WASHINGTON (Reuters) - Governments around the world charge prices for energy that do not account for its harmful environmental, health and other side effects, amounting to a $5.3 trillion "post-tax" subsidy this year, the International Monetary Fund said in a report on Monday. The IMF said China in particular failed to charge its more than 1 billion consumers for the pollution that comes from heavy use of fossil fuels, adding up to a $2.3 trillion subsidy this year. The United States was the second-biggest offender, with an estimated $699 billion subsidy, followed by Russia, the European Union, India and Japan. The report comes as almost 200 nations are trying to work out a deal to combat global warming ahead of a summit in Paris in December. Getting rid of fossil fuel subsidies and setting policies to price carbon pollution are seen as key international measures that would help keep temperatures from rising. The IMF has long urged governments to get rid of "pretax subsidies" that allow firms and households to buy coal, gasoline or other fuel sources below their cost of supply. Many governments, including Egypt, India, Indonesia and Jordan, have recently raised domestic prices to match those internationally, said the Washington-based institution charged with policing global economic and financial stability. But the Fund said it had turned its focus to the post-tax subsidies that mean prices fail to reflect costs like unfair tax advantages and deaths from pollution. In its last study on the subject in 2013, the IMF estimated these post-tax subsidies amounted to $2 trillion in 2011, or 2.9 percent of the world's gross domestic product. With new data about the extent of environmental damage, the IMF says these subsidies totaled $4.9 trillion in 2013 and should rise to $5.3 trillion this year, or 6.5 percent of global GDP. "The fiscal implications are mammoth: At $5.3 trillion, energy subsidies exceed the estimated public health spending for the entire globe," IMF economists Benedict Clements and Vitor Gaspar wrote in a blog post accompanying the report. The IMF said about three-quarters of the damages from energy affect domestic consumers, meaning it is in countries' own interests to get rid of these subsidies. (Reporting by Anna Yukhananov; Editing by Lisa Von Ahn)
- Associated Press
Rep. Eric Swalwell, who served as a House manager in Donald Trump’s last impeachment, filed a lawsuit Friday against the former president, his son, lawyer and a Republican congressman whose actions he charges led to January’s insurrection. The California Democrat’s suit was filed Friday in federal court in Washington. It alleges a conspiracy to violate civil rights, along with negligence, inciting a riot and inflicting emotional distress.
- The Telegraph
Boris Johnson has challenged the EU's decision to approve the blockade of 250,000 AstraZeneca vaccines destined for Australia, warning that the restrictions "endanger" global efforts to combat the Covid-19 pandemic. On Friday, Downing Street questioned the European Commission over its acceptance of the Italian government's decision to use EU-wide export controls to prevent the shipment from going ahead. Asked about the controversy, Mr Johnson's spokesman pointed out that Ursula von der Leyen, the European Commission president, had previously assured the Prime Minister that the controls would not be used in this way. Speaking at the Number 10 daily lobby briefing, the spokesman said: "We're not privy to the specific agreements between other countries and vaccine manufacturers. "However, the PM spoke to President von der Leyen earlier this year, and she confirmed that the focus of their mechanism was on transparency and not intended to restrict exports by companies where they are fulfilling contractual responsibilities. "We would expect the EU to continue to stand by its commitments. The global recovery from Covid relies on international collaboration. We are all dependent on global supply chains, and putting in place restrictions endangers global efforts to fight the virus."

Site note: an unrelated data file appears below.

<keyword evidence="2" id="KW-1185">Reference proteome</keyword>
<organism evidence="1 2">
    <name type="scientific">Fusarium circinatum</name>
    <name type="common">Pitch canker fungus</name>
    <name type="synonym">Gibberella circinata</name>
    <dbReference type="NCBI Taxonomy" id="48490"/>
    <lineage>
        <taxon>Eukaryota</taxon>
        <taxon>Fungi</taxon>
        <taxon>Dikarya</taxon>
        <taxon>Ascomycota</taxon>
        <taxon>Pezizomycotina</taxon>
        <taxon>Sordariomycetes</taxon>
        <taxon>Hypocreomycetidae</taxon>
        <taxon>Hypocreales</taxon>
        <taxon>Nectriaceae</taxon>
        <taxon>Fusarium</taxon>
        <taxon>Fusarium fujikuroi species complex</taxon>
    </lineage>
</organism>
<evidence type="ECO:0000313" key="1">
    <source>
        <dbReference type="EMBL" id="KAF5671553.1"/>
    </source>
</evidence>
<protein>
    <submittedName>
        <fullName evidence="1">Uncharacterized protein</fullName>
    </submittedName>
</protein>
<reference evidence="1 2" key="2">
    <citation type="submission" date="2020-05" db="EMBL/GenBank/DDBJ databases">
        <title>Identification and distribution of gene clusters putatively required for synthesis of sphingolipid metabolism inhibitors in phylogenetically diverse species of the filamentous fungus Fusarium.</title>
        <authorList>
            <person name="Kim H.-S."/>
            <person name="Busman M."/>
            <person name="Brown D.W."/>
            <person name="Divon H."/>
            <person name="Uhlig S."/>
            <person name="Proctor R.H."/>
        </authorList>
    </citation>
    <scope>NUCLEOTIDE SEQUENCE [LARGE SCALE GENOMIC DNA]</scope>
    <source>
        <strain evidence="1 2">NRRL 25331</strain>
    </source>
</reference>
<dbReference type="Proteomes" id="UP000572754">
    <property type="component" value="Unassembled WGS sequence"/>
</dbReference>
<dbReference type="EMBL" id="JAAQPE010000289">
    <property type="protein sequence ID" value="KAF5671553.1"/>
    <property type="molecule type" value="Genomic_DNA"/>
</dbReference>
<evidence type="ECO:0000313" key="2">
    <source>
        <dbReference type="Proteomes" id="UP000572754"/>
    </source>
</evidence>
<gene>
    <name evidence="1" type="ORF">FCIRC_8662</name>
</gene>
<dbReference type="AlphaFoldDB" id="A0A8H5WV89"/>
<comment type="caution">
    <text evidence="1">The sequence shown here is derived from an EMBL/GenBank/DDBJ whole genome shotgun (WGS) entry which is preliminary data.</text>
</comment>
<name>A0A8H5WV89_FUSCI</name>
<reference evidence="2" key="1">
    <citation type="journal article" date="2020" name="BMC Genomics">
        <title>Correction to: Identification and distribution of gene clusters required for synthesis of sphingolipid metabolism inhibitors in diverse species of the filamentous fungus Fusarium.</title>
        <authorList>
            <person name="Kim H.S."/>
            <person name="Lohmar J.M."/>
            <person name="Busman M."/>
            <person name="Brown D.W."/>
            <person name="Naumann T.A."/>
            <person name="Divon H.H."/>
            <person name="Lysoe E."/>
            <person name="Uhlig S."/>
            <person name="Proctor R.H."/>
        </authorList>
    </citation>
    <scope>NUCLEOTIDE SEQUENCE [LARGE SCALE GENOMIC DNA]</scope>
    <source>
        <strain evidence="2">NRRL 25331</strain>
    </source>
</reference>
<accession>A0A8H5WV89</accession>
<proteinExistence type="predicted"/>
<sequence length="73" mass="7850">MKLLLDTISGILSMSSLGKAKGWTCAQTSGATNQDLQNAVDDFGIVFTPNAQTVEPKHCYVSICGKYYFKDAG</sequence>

- Business Insider
Trump's fake inauguration on March 4 was QAnon's latest vision that flopped. A new date is now being peddled to perpetuate the mind games.
QAnon followers were expecting 'The Storm' on March 4. Unfazed by the failure, many are seeking redemption on a new day.
- The Daily Beast
Rosa Woods - Pool/Getty ImagesMeghan Markle has said she was not allowed to make her own choices when she was a member of the royal family.The comments were made in a new preview clip from Oprah Winfrey’s eagerly-awaited interview with Meghan Markle and Prince Harry, which dropped Friday morning on CBS This Morning.In the new clip, Meghan said that she had not been “allowed” to give an interview before.In the clip, Oprah told Meghan that she recalled calling her before her wedding and asking for an interview.Meghan said: “I recall that conversation very well. I wasn’t even allowed to have that conversation with you personally. Right? There had to be people from the [communications team] sitting there…”Oprah then said: “You turned me down nicely…What is right about this time?”Meghan replied: “Well, so many things. That we are on the other side of a lot of life experience that’s happened. And also that we have the ability to make our own choices in way that I couldn’t have said yes to you then. That wasn’t my choice to make. So, as an adult who lived a really independent life, to then go into this construct, that is, um, different, than I think what people imagine it to be, it’s really liberating to be able to have the right and the privilege in some ways to be able to say, ‘Yes, I am ready to talk.’ To say it for yourself…. To be able to just make a choice on your own, to be able to speak for yourself.”Meghan’s new comments appear to reiterate a frequent complaint of hers that she was denied her voice and agency when she was a member of the royal family.The new clip came as tensions between Meghan and Harry and Buckingham Palace boiled over into all-out war, with reports in the British media suggesting multiple witnesses were ready to come forward and give evidence to a hastily-announced inquiry into alleged bullying by Meghan of her staff at Buckingham Palace.Meghan’s friends responded to the bullying claims by launching a social media fightback against Buckingham Palace today calling her a “warm, kind, caring person.”In a previous clip Meghan accused the palace of “perpetuating falsehoods” about them.An emotional Meghan said: “I don’t know how they could expect that after all of this time we would still just be silent if there is an active role that The Firm is playing in perpetuating falsehoods about us.”Read more at The Daily Beast.Get our top stories in your inbox every day. Sign up now!Daily Beast Membership: Beast Inside goes deeper on the stories that matter to you. Learn more.